Keywords: Dermatology, mental health, perceived stigma, psychiatric disorders


How to cite this article:
Altraide DD, Okeafor CU, Otike-Odibi BI. Psychiatric morbidity among dermatology patients: A hospital-based cross-sectional study. J Dermatol Dermatol Surg 2021;25:22-5

How to cite this URL:
Altraide DD, Okeafor CU, Otike-Odibi BI. Psychiatric morbidity among dermatology patients: A hospital-based cross-sectional study. J Dermatol Dermatol Surg [serial online] 2021 [cited 2021 Dec 2];25:22-5. Available from: https://www.jddsjournal.org/text.asp?2021/25/1/22/315328




  Introduction Top


The physical and mental well-being of individuals are affected to a large extent by their skin appearance.[1] The brain and the skin are not only of the same ectodermal origin, but are also influenced by the same neurotransmitters.[2] Consequently, a relationship between dermatological disorders and psychiatric problems have long been hypothesized.[2] At least 30% of dermatologic disorders have background psychiatric problems.[3] Thus, some dermatology patients may require psychotherapeutic interventions, in addition to the standard dermatologic therapies for the management of psychiatric comorbidity.[4] Therefore, in the management of patients with dermatological disorders, psychiatric evaluation is important.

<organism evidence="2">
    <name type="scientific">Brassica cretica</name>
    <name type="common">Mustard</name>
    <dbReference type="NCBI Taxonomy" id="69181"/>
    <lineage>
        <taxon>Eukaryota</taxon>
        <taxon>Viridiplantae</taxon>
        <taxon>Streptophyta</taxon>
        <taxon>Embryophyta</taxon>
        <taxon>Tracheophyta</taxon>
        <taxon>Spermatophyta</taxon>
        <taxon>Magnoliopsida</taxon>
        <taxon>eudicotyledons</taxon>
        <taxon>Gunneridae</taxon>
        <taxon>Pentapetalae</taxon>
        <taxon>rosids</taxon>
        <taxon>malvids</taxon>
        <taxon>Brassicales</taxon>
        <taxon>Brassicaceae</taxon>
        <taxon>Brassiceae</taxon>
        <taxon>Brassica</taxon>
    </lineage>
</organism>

However, in many parts of the globe, the relationship between psychiatric and dermatological disorders has been scarcely investigated. Thus, psychodermatology, a clinical specialty that combines dermatology and psychiatry is seldom recognized.[5] Nevertheless, psychiatric problems can occur among patients diagnosed with dermatological disorders in low resource settings.[6] These problems have a negative impact on the quality of life of patients, and also forestall holistic well-being of the sufferers of skin disorders.